Everything You Need to Know About the Bachelor of Science in Nursing (BSN) Degree
A Bachelor of Science in Nursing (BSN) degree is a 4-year degree you can earn to become a registered nurse. This guide will explain everything you need to know about BSN degrees, including what they are, how to get one, top programs, and whether a BSN is worth it.
What is a BSN?
BSN stands for Bachelor of Science in Nursing. It is a four-year degree in nursing that is one of two degrees available to nurses. A traditional BSN degree provides two years of prerequisite courses and general education courses followed by another two years of nursing classes and clinical rotations.
A BSN program is longer than an associate degree in nursing (ADN) and more expensive. However, BSN-trained RNs often get better career opportunities, and the BSN salary is typically higher. So, deciding which RN licensure path you want to take depends on your tuition budget, career goals, and priorities.
Continue reading to learn more about BSN degrees and programs. We’ll explore BSN and ADN differences, explain how to get a BSN, examine top programs, and share a BSN nurse’s real experiences.
5 Things to Know About BSN Degrees
Sarah Jividen, BSN, RN, shares her top things to know about BSN degrees.
As someone who pursued an Accelerated Bachelor of Science in Nursing degree and became a second career nurse, there are five important things I'd like to share with others considering the nursing profession.
- Many facilities only consider BSN graduates for employment, so your employment options are typically wider than with an ADN.
- BSN programs typically require four years of study, while ADN programs generally take two to three years.
- If you have a bachelor’s degree in another field, you may be eligible for an accelerated BSN program that only takes 12-20 months!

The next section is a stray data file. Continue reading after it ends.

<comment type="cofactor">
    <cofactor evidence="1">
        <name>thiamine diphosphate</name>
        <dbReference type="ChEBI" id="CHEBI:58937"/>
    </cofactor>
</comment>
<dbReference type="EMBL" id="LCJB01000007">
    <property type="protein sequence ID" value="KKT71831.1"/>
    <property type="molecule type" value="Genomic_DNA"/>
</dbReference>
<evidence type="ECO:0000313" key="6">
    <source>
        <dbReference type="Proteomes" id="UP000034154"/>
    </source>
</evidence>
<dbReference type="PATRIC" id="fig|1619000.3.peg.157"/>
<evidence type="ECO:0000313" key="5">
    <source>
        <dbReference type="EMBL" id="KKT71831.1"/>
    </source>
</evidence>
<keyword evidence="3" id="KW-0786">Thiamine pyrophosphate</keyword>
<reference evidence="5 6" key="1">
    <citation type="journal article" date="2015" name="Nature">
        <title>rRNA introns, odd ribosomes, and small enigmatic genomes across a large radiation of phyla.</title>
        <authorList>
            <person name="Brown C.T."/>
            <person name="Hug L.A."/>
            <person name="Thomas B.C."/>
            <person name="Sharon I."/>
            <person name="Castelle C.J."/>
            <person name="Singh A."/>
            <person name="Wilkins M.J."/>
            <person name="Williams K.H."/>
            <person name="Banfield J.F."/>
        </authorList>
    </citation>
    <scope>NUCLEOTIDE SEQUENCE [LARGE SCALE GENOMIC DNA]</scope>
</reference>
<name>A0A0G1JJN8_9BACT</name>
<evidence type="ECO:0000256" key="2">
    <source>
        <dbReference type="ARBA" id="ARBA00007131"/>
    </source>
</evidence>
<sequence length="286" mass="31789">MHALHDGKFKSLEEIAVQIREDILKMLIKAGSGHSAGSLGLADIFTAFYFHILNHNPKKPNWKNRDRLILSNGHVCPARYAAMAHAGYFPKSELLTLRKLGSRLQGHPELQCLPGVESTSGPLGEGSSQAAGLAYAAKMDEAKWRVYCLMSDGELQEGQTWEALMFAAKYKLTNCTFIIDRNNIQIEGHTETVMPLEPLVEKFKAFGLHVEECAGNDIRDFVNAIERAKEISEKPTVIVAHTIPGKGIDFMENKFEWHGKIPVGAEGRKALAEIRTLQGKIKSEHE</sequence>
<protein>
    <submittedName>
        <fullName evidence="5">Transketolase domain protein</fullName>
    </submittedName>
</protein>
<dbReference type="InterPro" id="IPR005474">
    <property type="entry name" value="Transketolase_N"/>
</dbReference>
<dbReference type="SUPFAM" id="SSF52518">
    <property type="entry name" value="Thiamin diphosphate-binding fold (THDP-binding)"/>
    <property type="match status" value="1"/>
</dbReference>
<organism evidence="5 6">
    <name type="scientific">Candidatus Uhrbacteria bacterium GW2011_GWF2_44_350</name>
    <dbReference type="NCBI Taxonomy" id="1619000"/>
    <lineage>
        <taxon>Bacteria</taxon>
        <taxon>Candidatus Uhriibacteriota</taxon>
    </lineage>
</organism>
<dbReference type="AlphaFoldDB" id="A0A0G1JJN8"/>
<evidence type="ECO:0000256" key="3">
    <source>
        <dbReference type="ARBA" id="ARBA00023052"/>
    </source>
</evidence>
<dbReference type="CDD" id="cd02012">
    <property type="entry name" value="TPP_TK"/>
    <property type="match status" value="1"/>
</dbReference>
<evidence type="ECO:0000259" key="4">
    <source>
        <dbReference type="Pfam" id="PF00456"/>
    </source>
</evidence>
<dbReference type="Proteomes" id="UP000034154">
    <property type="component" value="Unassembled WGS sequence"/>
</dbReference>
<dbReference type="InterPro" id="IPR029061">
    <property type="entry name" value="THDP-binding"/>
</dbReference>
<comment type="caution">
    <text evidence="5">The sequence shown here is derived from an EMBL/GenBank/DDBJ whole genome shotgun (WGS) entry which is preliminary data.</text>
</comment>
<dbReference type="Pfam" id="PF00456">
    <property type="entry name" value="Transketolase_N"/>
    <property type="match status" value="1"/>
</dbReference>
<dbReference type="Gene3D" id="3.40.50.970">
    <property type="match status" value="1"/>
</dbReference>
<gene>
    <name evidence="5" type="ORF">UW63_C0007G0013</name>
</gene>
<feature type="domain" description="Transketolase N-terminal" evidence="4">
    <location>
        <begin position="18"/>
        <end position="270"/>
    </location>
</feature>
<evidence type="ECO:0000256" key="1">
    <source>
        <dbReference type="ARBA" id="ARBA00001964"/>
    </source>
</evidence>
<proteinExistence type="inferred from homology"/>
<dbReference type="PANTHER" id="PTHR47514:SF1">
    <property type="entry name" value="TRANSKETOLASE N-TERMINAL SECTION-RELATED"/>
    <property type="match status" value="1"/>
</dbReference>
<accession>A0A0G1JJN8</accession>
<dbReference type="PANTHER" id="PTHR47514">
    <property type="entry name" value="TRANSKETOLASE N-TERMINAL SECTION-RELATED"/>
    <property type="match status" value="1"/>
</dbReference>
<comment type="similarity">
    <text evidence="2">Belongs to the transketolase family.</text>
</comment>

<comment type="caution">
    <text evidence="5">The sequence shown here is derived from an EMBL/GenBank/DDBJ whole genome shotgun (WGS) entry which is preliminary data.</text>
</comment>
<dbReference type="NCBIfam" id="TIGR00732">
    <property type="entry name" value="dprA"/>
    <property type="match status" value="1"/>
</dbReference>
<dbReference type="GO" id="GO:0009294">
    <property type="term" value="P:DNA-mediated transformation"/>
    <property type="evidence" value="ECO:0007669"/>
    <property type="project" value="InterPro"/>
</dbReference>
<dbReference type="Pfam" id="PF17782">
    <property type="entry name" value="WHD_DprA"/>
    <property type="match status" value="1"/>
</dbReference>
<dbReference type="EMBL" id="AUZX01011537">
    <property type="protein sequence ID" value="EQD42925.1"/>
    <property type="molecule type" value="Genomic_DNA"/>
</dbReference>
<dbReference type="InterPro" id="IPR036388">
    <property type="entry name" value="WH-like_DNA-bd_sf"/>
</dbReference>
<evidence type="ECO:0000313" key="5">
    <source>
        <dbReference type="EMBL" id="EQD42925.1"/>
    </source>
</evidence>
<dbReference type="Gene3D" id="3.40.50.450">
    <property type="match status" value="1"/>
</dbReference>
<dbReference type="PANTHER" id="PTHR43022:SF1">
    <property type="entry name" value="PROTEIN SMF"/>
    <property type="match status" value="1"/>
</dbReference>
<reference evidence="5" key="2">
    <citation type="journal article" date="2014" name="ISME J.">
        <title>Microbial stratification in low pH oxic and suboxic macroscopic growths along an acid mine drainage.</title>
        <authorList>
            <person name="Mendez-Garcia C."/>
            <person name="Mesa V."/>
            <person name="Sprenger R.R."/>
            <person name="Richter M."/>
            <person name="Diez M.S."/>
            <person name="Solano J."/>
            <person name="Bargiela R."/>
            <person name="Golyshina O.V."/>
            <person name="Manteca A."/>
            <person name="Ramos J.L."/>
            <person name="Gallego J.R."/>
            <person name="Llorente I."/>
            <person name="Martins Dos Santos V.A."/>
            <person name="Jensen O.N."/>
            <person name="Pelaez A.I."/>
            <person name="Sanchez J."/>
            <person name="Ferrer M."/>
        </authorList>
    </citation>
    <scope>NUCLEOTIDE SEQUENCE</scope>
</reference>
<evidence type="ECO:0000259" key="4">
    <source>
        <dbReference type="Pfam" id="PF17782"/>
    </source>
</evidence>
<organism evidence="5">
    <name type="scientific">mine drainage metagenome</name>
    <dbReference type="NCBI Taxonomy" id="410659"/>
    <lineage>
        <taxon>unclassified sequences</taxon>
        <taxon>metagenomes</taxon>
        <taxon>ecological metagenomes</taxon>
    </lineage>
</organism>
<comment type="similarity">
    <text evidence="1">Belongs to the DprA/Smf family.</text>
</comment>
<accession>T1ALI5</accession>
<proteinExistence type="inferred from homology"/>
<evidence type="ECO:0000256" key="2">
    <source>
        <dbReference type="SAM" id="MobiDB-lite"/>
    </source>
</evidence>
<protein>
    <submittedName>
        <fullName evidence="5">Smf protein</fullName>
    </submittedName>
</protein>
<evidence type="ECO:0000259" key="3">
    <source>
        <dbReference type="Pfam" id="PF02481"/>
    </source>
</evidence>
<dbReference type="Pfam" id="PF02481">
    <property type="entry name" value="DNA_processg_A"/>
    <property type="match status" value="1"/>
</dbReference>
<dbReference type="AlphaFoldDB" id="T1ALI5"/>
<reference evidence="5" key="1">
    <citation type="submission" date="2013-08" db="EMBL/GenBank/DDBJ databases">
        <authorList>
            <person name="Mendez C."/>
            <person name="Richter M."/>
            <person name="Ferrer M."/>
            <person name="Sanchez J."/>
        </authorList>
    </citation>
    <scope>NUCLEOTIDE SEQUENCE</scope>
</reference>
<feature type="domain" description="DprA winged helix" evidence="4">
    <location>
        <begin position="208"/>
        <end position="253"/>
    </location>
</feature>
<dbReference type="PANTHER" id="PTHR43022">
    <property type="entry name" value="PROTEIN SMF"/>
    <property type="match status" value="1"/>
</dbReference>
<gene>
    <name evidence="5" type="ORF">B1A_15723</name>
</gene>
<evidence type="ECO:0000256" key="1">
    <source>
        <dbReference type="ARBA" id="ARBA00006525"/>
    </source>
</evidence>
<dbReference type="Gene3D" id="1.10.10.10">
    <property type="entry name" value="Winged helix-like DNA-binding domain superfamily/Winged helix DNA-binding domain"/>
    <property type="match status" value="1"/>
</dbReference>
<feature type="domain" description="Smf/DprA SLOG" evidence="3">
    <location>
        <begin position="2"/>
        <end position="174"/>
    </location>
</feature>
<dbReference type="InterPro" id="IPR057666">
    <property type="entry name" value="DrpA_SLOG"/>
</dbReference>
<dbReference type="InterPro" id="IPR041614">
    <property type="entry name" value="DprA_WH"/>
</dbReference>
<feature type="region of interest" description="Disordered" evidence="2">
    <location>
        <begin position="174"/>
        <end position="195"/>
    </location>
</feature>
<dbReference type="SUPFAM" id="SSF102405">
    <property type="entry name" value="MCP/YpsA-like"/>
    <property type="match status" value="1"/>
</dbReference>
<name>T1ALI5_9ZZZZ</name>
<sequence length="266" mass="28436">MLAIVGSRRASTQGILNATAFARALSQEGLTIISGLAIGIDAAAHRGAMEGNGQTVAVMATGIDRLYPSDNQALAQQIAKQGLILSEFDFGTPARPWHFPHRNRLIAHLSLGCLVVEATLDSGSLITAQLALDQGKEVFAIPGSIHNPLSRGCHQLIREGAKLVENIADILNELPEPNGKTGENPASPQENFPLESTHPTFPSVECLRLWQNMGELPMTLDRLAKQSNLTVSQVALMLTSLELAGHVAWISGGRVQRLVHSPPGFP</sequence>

- It is really important to make sure your BSN program is accredited. Nursing school accreditation ensures that you are receiving quality nursing education with an up-to-date curriculum.
- BSN graduates also have a less expensive and smoother pathway to pursue advanced degrees in nursing, such as a Master of Science in Nursing (MSN) or Doctor of Nursing Practice (DNP) later on if they desire to.
ADN vs BSN: What’s the Difference?
As a BSN nurse, you’ll be eligible to take the same NCLEX exam as those with an ADN. So you may wonder, why spend the extra money and time to earn a BSN when you can get the same RN licensure with an ADN?
When considering an RN vs BSN, it’s important to know that while ADN-prepared registered nurses can find work, many report it's much more difficult. Most employers looking for RNs prefer nurses with a BSN. Also, BSN nurses tend to earn higher salaries than their ADN counterparts.
Many nurses start out by earning their ADN, then go back later and get their BSN through an RN-to-BSN program, which can often be completed online, and many times, employers will pay for it.
Aside from the career prospects, there are some distinct differences between BSN and ADN training:
- Program length: 1-4 years
- Tuition: $20,000 to $100,0001
- NCLEX pass rate: 83% 2
- Curriculum: Includes patient care but emphasizes nursing theory
- Program length: 18 months - 2 years
- Tuition: $6,000-$20,000 1
- NCLEX pass rate: 79% 2
- Curriculum: Focuses on hands-on patient care
How to Get a BSN Degree
1. Meet Admission Requirements
Each university will have its own BSN admission conditions. However, BSN programs have become highly competitive across the board, making it difficult to get in on bare minimum qualifications alone. Prospective students should do everything they can to meet baseline BSN admission requirements and strive to exceed them.
Some of the most common BSN admission requirements are:
- High school diploma or GED equivalency
- Earn a minimum high school GPA
- Meet GPA requirements for prerequisite courses
- Achieve minimum ACT/SAT scores
- High school and/or transfer transcripts
- Earn minimum score on HESI and/or TEAS
- Letters of recommendation
- Admissions interviews
You should also consider going above and beyond expectations through the following activities:
- Volunteer work at local hospitals/clinics
- Pursuing classwork in nursing-related courses (e.g., biology or anatomy)
- Work experience in medical or clinical settings
- Participation in honors societies and future healthcare organizations (e.g., Hosa)
2. Apply to an Accredited BSN Program